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FACTBOX-Emerging central banks act to counter currency selloffs
February 3, 2014 / 4:47 PM / 4 years ago

FACTBOX-Emerging central banks act to counter currency selloffs

LONDON, Feb 3 (Reuters) - Central banks in emerging markets are under growing pressure to increase interest rates in order to support their currencies and head off inflation caused by weaker exchange rates.

While some countries such as Brazil and Indonesia were already in rate-tightening mode, others such as Hungary or Thailand may be forced by markets into reversing hitherto dovish policies.

For a report on possible further policy tightening in emerging markets, please click on

For an interactive map on emerging market currencies: here

Following is a list of countries that have raised interest rates or are expected to do so in the face of an accelerating exodus of foreign investors:

TURKEY - raised all its interest rates on Jan. 29, moving its overnight lending rate to 12 percent from 7.75 percent, its one-week repo rate to 10 percent from 4.5 percent, and its overnight borrowing rate to 8 percent from 3.5 percent.

The bank has said it may tighten liquidity further if necessary but believes its current policy stance will be enough to anchor inflation expectations. It is estimated to have spent more than $5.5 billion last month on dollar auctions and direct currency market interventions.

SOUTH AFRICA - raised interest rates for the first time in almost six years on Jan. 30, increasing the repo rate by 50 bps to 5.50 percent. The South African Reserve Bank said the move was aimed at taming inflation rather than defending the exchange rate.. Markets are pricing more than 150 bps of hikes over the next six months.

INDIA - surprised markets by raising interest rates by 25 bps on Jan. 28 to 8 percent, to dampen inflation and prepare for the risk of major capital outflows.

BRAZIL - raised interest rates by a bigger-than-expected 50 bps to 10.50 percent on Jan. 15 and the central bank has signalled it may not be ready to slow an aggressive rate hike cycle because of stubbornly high inflation. It has raised rates by 325 bps since last April.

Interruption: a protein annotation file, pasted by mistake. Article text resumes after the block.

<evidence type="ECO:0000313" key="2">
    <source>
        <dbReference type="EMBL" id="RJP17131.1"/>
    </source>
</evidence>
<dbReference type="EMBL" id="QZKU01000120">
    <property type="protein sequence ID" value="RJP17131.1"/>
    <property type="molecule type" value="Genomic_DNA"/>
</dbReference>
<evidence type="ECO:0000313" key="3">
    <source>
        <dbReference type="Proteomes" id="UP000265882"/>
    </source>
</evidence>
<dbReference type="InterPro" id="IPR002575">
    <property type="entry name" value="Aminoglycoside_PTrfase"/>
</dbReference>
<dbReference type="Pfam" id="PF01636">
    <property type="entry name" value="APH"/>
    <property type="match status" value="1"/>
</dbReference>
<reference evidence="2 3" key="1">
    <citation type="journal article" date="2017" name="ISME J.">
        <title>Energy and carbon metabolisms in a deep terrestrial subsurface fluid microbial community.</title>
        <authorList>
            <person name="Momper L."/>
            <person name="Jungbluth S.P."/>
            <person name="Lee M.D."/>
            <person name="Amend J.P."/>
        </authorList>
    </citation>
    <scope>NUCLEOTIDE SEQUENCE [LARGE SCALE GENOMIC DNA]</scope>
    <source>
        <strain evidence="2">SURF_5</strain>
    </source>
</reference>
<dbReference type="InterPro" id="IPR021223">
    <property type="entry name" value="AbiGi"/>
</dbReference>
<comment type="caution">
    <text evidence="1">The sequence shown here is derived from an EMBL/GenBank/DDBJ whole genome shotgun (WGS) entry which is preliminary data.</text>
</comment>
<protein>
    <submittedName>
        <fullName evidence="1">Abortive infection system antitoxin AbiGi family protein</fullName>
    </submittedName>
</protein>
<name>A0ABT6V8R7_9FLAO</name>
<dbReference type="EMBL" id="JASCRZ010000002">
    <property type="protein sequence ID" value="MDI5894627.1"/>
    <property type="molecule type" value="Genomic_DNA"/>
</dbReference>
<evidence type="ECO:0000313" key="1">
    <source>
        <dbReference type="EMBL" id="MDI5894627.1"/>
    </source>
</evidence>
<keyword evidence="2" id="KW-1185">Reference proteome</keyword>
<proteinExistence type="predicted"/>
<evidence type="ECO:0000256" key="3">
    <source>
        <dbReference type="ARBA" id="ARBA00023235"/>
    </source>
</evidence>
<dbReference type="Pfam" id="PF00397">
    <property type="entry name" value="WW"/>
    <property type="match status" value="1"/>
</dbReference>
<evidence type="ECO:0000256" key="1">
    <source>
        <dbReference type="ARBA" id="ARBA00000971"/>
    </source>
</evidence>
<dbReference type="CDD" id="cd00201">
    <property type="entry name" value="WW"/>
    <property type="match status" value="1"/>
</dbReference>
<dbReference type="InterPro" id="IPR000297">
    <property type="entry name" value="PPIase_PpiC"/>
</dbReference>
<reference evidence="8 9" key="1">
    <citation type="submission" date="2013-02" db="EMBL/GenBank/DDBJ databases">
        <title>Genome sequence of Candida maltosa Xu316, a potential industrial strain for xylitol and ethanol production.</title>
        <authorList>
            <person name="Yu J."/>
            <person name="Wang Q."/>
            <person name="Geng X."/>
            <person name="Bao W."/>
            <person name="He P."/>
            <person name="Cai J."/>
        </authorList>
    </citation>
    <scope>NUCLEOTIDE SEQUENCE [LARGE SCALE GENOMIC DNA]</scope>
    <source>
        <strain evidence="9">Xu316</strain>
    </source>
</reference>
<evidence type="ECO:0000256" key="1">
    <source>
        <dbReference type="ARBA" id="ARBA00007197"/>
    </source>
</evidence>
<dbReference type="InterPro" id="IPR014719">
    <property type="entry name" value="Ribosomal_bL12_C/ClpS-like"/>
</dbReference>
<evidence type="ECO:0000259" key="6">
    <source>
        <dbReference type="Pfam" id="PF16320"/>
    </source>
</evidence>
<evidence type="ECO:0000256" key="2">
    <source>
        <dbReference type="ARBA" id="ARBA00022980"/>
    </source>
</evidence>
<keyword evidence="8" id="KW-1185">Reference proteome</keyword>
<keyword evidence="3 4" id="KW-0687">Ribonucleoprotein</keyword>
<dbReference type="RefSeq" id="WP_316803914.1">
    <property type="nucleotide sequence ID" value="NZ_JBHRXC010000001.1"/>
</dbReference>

NIGERIA - lifted cash reserve requirements on public sector deposits held by banks on Jan. 21 by 25 bps to 75 percent, reflecting its concern about naira weakness though it kept key interest rates at 12 percent. The naira has been trading above the target 150-160 per dollar band and analysts expect rates to rise 100 bps later this year.

INDONESIA - kept interest rates steady on Jan. 9 at 7.50 percent but pledged vigilance over capital outflow risks. The central bank has raised rates by 175 bps since last June and is expected to do so again this year.

THAILAND - kept interest rates on hold on Jan. 22 though most analysts had expected a cut to follow 25 bps easing in November. The central bank voted 4-3 to keep the rate at 2.25 percent, reflecting its worry that the country’s political crisis could trigger capital outflows.

HUNGARY - surprised markets by cutting interest rates to a record low of 2.85 percent on Jan. 21. But the forint’s recent weakness has caused interest rate markets to price rate hikes of over 150 bps in the next 12 months, compared with expectations for little change two months ago.

RUSSIA - is estimated to have spent $10 billion in currency interventions but could be forced into policy tightening should the rouble - down 5 percent already this year - go much further. That has potential to trigger panic among the population and a run on banks. The rouble slide will also complicate the inflation picture, with the central bank aiming to bring inflation down to 5 percent this year.

MEXICO - held interest rates steady at 3.5 percent on Jan. 31 but warned that peso depreciation may affect inflation which is already above the central bank’s 4 percent upper limit. Governor Agustin Carstens said the central bank was weighing whether monetary policy needed adjusting.

UGANDA - is expected to keep rates unchanged this week despite falling inflation, in order to support the shilling.

GHANA - released $20 million into the interbank market last week to stabilise the cedi, Bank of Ghana officials said. As of Jan. 6, the central bank requires all commercial banks “to actively” quote a two-way pricing of currency exchange and limit spreads on corporate transactions to a maximum 200 bps. (Compiled by Sujata Rao; editing by David Stamp)

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